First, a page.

- n. 印花棉布（等于chints）
- adj. 擦光印花布的
来自梵语，进一步来自PIE*skai, 照耀，发光，词源同shine, cheetah. 因这种布料的花哨而得名。
- chintz:  Chintz is originally an Indian word. English borrowed it from Hindi chīnt, and at first used it unaltered: Samuel Pepys, for instance, writing in his diary for 5 September 1663, notes ‘Bought my wife a chint, that is, a painted Indian calico, for to line her new study’. However, since in commercial use the plural form, chints, was so much commoner than the singular, it eventually came to be regarded as a singular itself, and the s-less form dropped out of the language.
In the 18th century, for some unexplained reason (perhaps on the analogy of such words as quartz) chints began to be spelled chintz. The Hindi word itself was originally an adjective, which came from Sanskrit chitra ‘many-coloured, bright’ (ultimate source of English chit ‘small piece of paper containing some sort of official notification’ ).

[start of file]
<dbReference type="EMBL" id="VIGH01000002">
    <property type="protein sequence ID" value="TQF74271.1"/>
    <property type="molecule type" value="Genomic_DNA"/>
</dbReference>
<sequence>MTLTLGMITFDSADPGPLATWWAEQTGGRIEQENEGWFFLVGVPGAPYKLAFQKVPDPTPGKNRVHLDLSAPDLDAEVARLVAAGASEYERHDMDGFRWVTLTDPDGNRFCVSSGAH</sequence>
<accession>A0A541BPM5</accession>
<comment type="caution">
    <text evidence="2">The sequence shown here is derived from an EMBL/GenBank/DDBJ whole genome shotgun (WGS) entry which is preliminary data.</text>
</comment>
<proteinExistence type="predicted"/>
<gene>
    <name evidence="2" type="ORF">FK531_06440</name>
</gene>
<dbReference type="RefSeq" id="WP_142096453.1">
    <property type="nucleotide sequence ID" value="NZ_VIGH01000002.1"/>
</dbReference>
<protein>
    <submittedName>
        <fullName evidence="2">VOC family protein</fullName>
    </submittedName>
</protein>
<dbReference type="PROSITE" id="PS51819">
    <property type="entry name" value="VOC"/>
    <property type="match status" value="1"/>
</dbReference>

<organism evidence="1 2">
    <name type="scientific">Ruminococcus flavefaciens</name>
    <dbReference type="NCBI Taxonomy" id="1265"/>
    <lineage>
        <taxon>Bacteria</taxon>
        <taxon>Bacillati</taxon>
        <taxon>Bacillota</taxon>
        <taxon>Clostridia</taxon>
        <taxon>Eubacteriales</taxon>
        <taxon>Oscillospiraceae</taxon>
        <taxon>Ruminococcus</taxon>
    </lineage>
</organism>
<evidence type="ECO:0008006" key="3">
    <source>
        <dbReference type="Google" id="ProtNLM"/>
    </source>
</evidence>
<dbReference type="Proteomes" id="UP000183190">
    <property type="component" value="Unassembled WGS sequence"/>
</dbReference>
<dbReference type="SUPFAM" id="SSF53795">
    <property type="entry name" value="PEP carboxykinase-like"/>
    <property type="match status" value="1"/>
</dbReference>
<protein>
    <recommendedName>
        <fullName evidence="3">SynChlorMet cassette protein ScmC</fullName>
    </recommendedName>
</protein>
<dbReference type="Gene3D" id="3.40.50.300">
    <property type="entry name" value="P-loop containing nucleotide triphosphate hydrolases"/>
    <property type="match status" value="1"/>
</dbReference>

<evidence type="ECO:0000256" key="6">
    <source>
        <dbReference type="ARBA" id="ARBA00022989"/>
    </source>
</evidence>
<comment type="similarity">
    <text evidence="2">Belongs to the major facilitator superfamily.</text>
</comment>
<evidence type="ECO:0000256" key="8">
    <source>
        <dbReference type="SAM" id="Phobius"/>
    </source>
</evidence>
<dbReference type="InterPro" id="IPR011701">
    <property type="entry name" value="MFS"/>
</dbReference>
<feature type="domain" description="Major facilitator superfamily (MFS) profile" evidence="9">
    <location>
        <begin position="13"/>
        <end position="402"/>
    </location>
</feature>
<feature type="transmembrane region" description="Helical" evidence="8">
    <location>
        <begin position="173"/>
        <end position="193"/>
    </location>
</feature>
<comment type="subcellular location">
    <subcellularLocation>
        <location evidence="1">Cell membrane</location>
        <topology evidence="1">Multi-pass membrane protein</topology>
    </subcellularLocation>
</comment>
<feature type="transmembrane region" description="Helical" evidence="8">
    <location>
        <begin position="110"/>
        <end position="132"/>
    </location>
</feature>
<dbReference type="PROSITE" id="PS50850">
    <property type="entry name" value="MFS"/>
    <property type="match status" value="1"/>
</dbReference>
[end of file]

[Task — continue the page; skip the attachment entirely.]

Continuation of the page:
- chintz (n.)
- 1719, plural of chint (1610s), from Hindi chint, from Sanskrit chitra-s "clear, bright" (compare cheetah). The plural (the more common form of the word in commercial use) became regarded as singular by late 18c., and for unknown reason shifted -s to -z; perhaps after quartz. Disparaging sense, from the commonness of the fabric, is first recorded 1851 in George Eliot (in chintzy).
- 1. We shall cover the seat of this old chair with chintz.
- 2. The door gave access to a tidily furnished sitting - room where chintz and oak predominated.
[ chintz 造句 ]